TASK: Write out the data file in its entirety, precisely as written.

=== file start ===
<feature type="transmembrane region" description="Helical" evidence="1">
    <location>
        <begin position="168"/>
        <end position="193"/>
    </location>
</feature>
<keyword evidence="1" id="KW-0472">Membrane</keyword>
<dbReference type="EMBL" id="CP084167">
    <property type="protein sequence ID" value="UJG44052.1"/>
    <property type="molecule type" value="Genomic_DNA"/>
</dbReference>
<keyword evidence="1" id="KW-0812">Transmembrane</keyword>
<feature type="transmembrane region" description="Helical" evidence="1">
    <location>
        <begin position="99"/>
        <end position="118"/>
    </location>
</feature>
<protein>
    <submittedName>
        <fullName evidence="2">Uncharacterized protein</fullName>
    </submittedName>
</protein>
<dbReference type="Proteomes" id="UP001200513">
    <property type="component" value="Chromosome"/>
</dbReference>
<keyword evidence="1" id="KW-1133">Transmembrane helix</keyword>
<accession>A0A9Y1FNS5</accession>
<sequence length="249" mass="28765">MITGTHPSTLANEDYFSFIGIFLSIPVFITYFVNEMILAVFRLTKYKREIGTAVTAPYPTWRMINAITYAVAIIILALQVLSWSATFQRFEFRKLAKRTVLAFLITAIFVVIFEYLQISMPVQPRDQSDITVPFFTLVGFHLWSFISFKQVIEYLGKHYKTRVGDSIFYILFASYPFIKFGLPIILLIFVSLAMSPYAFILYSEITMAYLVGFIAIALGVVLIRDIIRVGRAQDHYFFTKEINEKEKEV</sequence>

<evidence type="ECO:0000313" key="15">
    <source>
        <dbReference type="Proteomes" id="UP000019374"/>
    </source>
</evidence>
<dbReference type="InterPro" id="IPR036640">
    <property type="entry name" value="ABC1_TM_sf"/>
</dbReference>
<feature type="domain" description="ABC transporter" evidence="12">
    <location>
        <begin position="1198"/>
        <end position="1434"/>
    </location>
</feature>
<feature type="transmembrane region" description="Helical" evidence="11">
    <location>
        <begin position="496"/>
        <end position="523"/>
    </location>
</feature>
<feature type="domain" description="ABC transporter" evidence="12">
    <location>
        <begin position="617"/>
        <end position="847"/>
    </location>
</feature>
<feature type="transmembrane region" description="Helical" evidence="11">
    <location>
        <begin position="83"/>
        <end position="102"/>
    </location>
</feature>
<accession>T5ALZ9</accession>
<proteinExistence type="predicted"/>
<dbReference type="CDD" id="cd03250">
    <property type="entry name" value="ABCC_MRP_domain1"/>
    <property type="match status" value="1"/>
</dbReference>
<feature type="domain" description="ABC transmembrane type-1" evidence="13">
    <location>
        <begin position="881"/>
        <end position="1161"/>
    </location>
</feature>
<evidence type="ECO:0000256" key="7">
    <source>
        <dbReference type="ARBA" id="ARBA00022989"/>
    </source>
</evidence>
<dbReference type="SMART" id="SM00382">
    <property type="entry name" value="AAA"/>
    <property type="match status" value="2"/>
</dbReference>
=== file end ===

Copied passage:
<feature type="transmembrane region" description="Helical" evidence="1">
    <location>
        <begin position="168"/>
        <end position="193"/>
    </location>
</feature>
<keyword evidence="1" id="KW-0472">Membrane</keyword>
<dbReference type="EMBL" id="CP084167">
    <property type="protein sequence ID" value="UJG44052.1"/>
    <property type="molecule type" value="Genomic_DNA"/>
</dbReference>
<keyword evidence="1" id="KW-0812">Transmembrane</keyword>
<feature type="transmembrane region" description="Helical" evidence="1">
    <location>
        <begin position="99"/>
        <end position="118"/>
    </location>
</feature>
<protein>
    <submittedName>
        <fullName evidence="2">Uncharacterized protein</fullName>
    </submittedName>
</protein>
<dbReference type="Proteomes" id="UP001200513">
    <property type="component" value="Chromosome"/>
</dbReference>
<keyword evidence="1" id="KW-1133">Transmembrane helix</keyword>
<accession>A0A9Y1FNS5</accession>
<sequence length="249" mass="28765">MITGTHPSTLANEDYFSFIGIFLSIPVFITYFVNEMILAVFRLTKYKREIGTAVTAPYPTWRMINAITYAVAIIILALQVLSWSATFQRFEFRKLAKRTVLAFLITAIFVVIFEYLQISMPVQPRDQSDITVPFFTLVGFHLWSFISFKQVIEYLGKHYKTRVGDSIFYILFASYPFIKFGLPIILLIFVSLAMSPYAFILYSEITMAYLVGFIAIALGVVLIRDIIRVGRAQDHYFFTKEINEKEKEV</sequence>

<evidence type="ECO:0000313" key="15">
    <source>
        <dbReference type="Proteomes" id="UP000019374"/>
    </source>
</evidence>
<dbReference type="InterPro" id="IPR036640">
    <property type="entry name" value="ABC1_TM_sf"/>
</dbReference>
<feature type="domain" description="ABC transporter" evidence="12">
    <location>
        <begin position="1198"/>
        <end position="1434"/>
    </location>
</feature>
<feature type="transmembrane region" description="Helical" evidence="11">
    <location>
        <begin position="496"/>
        <end position="523"/>
    </location>
</feature>
<feature type="domain" description="ABC transporter" evidence="12">
    <location>
        <begin position="617"/>
        <end position="847"/>
    </location>
</feature>
<feature type="transmembrane region" description="Helical" evidence="11">
    <location>
        <begin position="83"/>
        <end position="102"/>
    </location>
</feature>
<accession>T5ALZ9</accession>
<proteinExistence type="predicted"/>
<dbReference type="CDD" id="cd03250">
    <property type="entry name" value="ABCC_MRP_domain1"/>
    <property type="match status" value="1"/>
</dbReference>
<feature type="domain" description="ABC transmembrane type-1" evidence="13">
    <location>
        <begin position="881"/>
        <end position="1161"/>
    </location>
</feature>
<evidence type="ECO:0000256" key="7">
    <source>
        <dbReference type="ARBA" id="ARBA00022989"/>
    </source>
</evidence>
<dbReference type="SMART" id="SM00382">
    <property type="entry name" value="AAA"/>
    <property type="match status" value="2"/>
</dbReference>